It’s a different story, but with the same desperate situation. It’s about a girl who works as a maid and her father comes every month to take away her wages. She definitely feels the class difference. She knows she doesn’t have anywhere to go.

The same frustration and prejudices face her. That girl was a spark for my novel. She haunted me. They don’t leave you until you honor them.

What would you say is the central message behind your latest book?

I wanted to ask why religious extremism and violence are tearing apart communities in India. It was important for me to explore why people get involved in this religious extremism that encourages violence. I wanted to identify its leading causes.

In my book, I talk about poverty as a root cause, but also blame lack of employment, education, healthcare, lack of political power among Indian Muslims.

In recent times there is increasing surveillance of Indian Muslims youth similar to the rise of Islamophobia in the U.S. after 9/11. Violent ideology can attract disaffected youth who face daily prejudice and discrimination.

That’s amazing! How long do you think this book was percolating in your mind?

It took me 5 years to write this book. Then I met my agent, who is Julie Stevenson from Massie & McQuilkin. She’s a fantastic agent. She does tremendous editing work. She had me edit the book for 3 years.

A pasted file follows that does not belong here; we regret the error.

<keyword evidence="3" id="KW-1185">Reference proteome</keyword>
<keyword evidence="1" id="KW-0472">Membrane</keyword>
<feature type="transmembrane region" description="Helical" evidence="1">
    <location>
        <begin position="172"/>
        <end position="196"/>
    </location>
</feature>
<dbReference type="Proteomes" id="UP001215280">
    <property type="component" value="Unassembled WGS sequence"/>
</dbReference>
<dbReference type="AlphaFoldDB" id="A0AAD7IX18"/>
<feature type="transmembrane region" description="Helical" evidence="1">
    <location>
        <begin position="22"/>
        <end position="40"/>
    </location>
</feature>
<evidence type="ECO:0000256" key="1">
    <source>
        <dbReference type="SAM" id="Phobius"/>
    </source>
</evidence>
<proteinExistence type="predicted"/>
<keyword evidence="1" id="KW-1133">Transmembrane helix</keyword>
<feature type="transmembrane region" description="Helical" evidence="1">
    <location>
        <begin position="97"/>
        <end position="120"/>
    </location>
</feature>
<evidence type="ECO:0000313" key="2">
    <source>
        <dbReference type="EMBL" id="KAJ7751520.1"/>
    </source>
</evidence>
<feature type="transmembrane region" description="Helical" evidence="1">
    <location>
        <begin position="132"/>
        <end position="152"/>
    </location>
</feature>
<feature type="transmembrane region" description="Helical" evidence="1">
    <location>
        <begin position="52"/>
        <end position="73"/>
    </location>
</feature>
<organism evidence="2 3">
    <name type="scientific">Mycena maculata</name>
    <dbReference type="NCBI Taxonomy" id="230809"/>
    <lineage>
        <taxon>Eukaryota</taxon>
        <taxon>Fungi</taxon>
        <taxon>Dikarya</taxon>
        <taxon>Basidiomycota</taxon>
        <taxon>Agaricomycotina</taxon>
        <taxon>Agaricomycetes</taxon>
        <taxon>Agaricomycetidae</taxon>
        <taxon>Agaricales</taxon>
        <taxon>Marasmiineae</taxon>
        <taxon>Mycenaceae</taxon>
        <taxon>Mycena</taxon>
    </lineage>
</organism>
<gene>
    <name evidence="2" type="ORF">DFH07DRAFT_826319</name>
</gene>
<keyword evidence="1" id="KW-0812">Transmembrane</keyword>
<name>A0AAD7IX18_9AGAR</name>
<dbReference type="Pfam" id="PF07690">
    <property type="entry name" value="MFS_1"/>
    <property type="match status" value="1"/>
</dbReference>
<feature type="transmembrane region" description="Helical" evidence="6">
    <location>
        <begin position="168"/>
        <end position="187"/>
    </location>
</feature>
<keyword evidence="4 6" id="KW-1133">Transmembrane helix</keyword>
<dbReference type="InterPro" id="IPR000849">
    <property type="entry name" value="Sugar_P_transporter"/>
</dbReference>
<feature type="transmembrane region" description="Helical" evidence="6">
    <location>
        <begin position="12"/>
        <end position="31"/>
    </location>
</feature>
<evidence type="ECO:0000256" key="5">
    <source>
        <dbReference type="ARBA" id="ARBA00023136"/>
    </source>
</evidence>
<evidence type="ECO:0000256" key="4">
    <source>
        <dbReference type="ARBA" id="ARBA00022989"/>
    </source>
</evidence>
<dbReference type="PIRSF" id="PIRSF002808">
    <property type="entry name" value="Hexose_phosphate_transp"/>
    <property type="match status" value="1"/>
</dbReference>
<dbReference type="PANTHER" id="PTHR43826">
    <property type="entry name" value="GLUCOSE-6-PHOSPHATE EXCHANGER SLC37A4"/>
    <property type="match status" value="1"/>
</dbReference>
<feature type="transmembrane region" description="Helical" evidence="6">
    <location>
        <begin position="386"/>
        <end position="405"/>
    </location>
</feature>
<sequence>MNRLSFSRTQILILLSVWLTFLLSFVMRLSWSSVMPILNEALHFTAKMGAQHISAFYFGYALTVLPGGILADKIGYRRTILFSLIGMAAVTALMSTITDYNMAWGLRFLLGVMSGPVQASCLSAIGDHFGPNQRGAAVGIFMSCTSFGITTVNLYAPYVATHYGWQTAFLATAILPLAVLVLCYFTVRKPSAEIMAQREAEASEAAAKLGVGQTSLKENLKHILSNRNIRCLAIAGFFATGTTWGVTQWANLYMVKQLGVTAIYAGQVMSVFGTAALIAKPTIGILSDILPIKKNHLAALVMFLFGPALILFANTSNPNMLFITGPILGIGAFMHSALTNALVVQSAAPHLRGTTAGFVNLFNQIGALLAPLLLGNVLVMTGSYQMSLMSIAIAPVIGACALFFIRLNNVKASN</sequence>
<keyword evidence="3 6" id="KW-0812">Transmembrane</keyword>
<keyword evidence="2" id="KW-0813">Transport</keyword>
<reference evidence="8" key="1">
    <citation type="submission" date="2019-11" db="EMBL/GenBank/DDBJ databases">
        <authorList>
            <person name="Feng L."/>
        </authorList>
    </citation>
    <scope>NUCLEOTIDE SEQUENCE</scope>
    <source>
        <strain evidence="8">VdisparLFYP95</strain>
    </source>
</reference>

She said the book had to be chronological, and that (from the beginning) show a very close relationship between the maid and the girl so when their lives diverge - with potentially devastating consequences - the reader can feel the tension and loss.

When I first wrote the story, some sections were in omniscient third person and other sections were in close third person. Julie asked me to use close third person and toggle between two central perspectives.

When I finished the book, it was sharper, tighter, and more cohesive. She wanted me to only keep the events that moved the story forward. Anything - I mean, any little thing that wasn’t related to the story at all were taken out. That broke my heart because there were so many beautiful chapters I had to take out.

Editor, Laura Chasen also helped me tremendously. Laura sent me 19 pages of editorial notes. The level of detail in those notes was insane. I give her half the credit for this book. Some people come into your life like angels and Laura was one.

What would you say to your younger self?

I’m glad I made this journey because it completely changed my perspective. Growing up in a middle-class Hindu family in Kolkata, I saw young children come to work in our house.